Etymology 2

From Proto-Finnic *-dak. Historically, a form of a lative suffix.

Suffix

-a (front vowel harmony variant )

  1. (verbal suffix) Forms the short form of the first infinitive of verbs.

Usage notes

  • The first infinitive, short form, is the citation form of verbs.

See also


French

Pronunciation

Suffix

-a

  1. Suffix indicating the third-person singular past historic of -er verbs.

Etymology

(This etymology is missing or incomplete. Please add to it, or discuss it at the Etymology scriptorium.)

Garo

Suffix

-a

  1. neutral, unmarked tense-aspect marker

Usage notes

In addition to present time, it often shows habitual action, and can also past and future


Gothic

Romanization

-a

  1. Romanization of -?

Hungarian

Pronunciation

Etymology 1

From the *s third-person personal pronoun of the ancestor language after it was appended to the word of possession. According to some linguists this attachment happened in the Proto-Uralic era, while others think it happened much later when the Hungarian language became independent.[1]

Suffix

-a

  1. (possessive suffix) [1055]
    1. (after a single possessor) his, her, its, -'s, of (third-person singular, single possession)
      ház ("house") + ‎-a -> ‎a háza ("his/her/its house")
      ház ("house") -> Anna háza ("Anna's house")
      ház ("house") -> a felkel? nap háza ("the house of the rising sun")
    2. (after a plural possessor) -s', of...-s (third-person plural, single possession)
      ház ("house") -> a szüleim háza ("my parents' house")
      ház ("house") -> a trópusi növények háza ("the house of tropical plants" [literally, "the tropical plants' house"])
    3. (with time expressions, referring to a point in time) ago
      Egy évszázada ment el. - S/he left one century ago.
      Synonym: -val/-vel ezel?tt (e.g. egy évszázaddal ezel?tt ["-val" assimilated to "-dal"])
    4. (with time expressions, referring to a duration of time preceding the point of time in question) for
      Egy évszázada várunk rád. - We have been waiting for you for a century.
    5. (mostly with quantities, often following -ik) of, out of (partitive sense)
      Synonym: közül (only with countable quantities)
      / jav- ("the greater/better part") -> a java még hátravan ("the best/bulk is yet to come", literally "its best/bulk is...")
      legnagyobbik ("the biggest one") -> a bikák legnagyobbika ("the biggest [one] of the bulls"; the same meaning as a legnagyobb bika)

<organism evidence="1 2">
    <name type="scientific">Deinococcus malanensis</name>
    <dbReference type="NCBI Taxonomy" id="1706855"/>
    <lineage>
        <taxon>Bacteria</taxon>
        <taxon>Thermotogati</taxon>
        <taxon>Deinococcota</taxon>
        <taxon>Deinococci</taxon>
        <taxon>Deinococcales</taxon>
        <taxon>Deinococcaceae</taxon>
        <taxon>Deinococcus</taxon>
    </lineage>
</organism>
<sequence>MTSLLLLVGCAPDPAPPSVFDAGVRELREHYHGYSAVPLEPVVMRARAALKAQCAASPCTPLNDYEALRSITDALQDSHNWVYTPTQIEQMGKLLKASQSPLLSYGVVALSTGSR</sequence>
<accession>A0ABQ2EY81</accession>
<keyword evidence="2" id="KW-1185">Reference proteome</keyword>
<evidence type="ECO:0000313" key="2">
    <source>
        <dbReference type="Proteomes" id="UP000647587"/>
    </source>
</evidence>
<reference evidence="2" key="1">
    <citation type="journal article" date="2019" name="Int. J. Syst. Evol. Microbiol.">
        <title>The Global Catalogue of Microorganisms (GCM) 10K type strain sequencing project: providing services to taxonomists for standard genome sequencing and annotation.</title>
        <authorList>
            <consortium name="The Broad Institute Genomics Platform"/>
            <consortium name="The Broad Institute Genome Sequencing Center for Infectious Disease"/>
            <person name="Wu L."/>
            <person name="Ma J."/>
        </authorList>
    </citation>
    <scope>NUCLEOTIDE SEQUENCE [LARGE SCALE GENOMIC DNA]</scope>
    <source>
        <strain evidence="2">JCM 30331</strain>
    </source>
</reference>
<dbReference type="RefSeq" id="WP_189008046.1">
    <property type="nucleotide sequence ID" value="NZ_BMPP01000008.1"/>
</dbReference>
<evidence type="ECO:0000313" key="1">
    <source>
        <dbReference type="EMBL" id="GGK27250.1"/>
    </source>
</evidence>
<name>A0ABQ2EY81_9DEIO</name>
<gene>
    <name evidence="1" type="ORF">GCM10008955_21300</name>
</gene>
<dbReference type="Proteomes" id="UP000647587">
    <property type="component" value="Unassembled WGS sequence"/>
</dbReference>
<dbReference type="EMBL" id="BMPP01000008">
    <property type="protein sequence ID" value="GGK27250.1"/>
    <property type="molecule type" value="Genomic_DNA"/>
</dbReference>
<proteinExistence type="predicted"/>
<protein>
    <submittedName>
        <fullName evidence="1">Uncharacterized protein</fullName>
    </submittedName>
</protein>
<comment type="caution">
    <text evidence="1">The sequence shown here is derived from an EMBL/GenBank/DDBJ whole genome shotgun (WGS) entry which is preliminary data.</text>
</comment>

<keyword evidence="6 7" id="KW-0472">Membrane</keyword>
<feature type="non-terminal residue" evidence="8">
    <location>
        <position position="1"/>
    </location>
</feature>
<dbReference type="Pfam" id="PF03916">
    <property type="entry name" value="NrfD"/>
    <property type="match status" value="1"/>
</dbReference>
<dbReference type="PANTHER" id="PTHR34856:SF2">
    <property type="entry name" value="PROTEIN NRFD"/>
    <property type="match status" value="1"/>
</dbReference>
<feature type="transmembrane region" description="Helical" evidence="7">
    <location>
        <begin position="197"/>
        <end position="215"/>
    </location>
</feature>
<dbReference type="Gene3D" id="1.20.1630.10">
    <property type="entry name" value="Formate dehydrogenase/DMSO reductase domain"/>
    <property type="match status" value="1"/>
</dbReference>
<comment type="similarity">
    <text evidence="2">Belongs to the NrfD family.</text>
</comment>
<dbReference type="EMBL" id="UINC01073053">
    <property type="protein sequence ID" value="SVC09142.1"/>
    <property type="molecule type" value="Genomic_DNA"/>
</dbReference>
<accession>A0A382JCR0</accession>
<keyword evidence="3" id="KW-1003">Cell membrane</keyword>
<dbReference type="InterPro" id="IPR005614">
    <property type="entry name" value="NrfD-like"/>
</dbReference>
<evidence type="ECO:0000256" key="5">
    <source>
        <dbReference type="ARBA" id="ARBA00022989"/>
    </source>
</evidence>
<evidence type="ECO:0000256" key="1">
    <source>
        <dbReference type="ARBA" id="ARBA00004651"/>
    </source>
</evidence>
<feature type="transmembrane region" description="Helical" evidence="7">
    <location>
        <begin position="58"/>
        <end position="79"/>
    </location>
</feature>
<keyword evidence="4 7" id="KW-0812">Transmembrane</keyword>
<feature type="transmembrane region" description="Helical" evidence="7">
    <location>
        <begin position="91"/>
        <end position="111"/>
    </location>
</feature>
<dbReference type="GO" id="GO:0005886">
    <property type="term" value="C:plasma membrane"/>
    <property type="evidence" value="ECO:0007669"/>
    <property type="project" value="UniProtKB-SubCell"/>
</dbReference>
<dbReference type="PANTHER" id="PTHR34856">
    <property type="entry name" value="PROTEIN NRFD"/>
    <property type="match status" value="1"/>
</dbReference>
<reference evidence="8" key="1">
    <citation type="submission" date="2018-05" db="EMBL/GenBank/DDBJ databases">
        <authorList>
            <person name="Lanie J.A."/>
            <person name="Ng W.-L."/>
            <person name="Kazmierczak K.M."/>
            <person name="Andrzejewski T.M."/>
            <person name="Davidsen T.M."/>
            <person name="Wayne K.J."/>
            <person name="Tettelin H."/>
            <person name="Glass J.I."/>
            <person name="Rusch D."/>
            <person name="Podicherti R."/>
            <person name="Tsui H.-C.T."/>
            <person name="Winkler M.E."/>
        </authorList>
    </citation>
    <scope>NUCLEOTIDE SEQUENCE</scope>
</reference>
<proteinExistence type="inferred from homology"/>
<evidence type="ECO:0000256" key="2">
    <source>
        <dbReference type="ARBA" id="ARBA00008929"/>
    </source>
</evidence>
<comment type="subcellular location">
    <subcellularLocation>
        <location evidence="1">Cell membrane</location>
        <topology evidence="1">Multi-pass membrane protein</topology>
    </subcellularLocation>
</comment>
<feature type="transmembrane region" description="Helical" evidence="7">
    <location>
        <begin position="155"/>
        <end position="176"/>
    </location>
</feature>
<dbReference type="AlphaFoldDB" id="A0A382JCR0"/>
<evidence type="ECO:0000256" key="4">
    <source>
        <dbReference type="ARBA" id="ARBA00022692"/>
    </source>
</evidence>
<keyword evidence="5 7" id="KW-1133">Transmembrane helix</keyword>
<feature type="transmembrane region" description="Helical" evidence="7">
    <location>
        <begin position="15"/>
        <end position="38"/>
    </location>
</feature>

2. (personal suffix) [end of the 12th century] Third-person singular personal suffix in back-vowel verbs. Today it can be found in the third-person singular definite forms (indicative past and imperative conjugations) as part of the suffix -ja, -ta.
    tud ("to know") -> tudta ("he/she knew [that]")
    tud ("to know") -> tudja ("know (imperative mood)")
  3. (personal suffix) [end of the 12th century] Third-person singular personal suffix in back-vowel conjugated infinitives and in the declined and postposition forms of the third-person personal pronoun ? ("he/she/it").
    tanulni ("to study") -> tanulnia kell ("he/she must study")
    -ról ("about") -> róla ("about him/her/it")
    után ("after") -> utána ("after him/her/it")
Usage notes
  • (possessive suffix) Variants:
    -a is added to back-vowel words ending in a consonant
    -e is added to front-vowel words ending in a consonant
    -ja is added to back-vowel words ending in a consonant or a vowel. Final -a changes to -á-; final -o changes to -ó-.
    -je is added to front-vowel words ending in a consonant or a vowel. Final -e changes to -é-; final changes to -?-.
    • This suffix (in all forms) is normally used for the third-person singular possessive (single possession) but, after an explicit plural possessor, it also expresses the third-person plural possessive (single possession), e.g. "the children's ball" (a gyerekek labdája). If the possessor is implicit (not named, only marked by a suffix), the plural possessive suffix must be used, e.g. "their ball" (a labdájuk, see -juk and its variants).
Declension
Inflection (stem in long/high vowel, back harmony)
singular plural
nominative -a
accusative -át
dative -ának
instrumental -ával
causal-final -áért
translative -ává
terminative -áig
essive-formal -aként
essive-modal -ául
inessive -ában
superessive -án
adessive -ánál
illative -ába
sublative -ára
allative -ához
elative -ából
delative -áról
ablative -ától
non-attributive
possessive - singular
-áé
non-attributive
possessive - plural
-áéi

See also

Etymology 2

[1055] It can be traced back to Proto-Uralic *-i? which with the word-final vowel created the diphthong -ai?/-ei?. This had simplified to -á/-é, finally in the Old Hungarian era it had shortened to -a/-e. It was a productive suffix at that time, the back-vowel variant was used even in front-vowel words such as the Old Hungarian female given names Fehéra and Szépa, derived from fehér ("light in color") and szép ("beautiful"), respectively.[1]

Suffix

-a

  1. (diminutive suffix) The back-vowel variant of the -a/-e diminutive suffix pair. In the past it could be found in common nouns, as well, but today it is used mostly in given names.
    cic ("the sound for calling a cat") -> cica ("kitten")
    Zsigmond ("Siegmund") -> Zsiga ("Sig")

Etymology 3

(This etymology is missing or incomplete. Please add to it, or discuss it at the Etymology scriptorium.)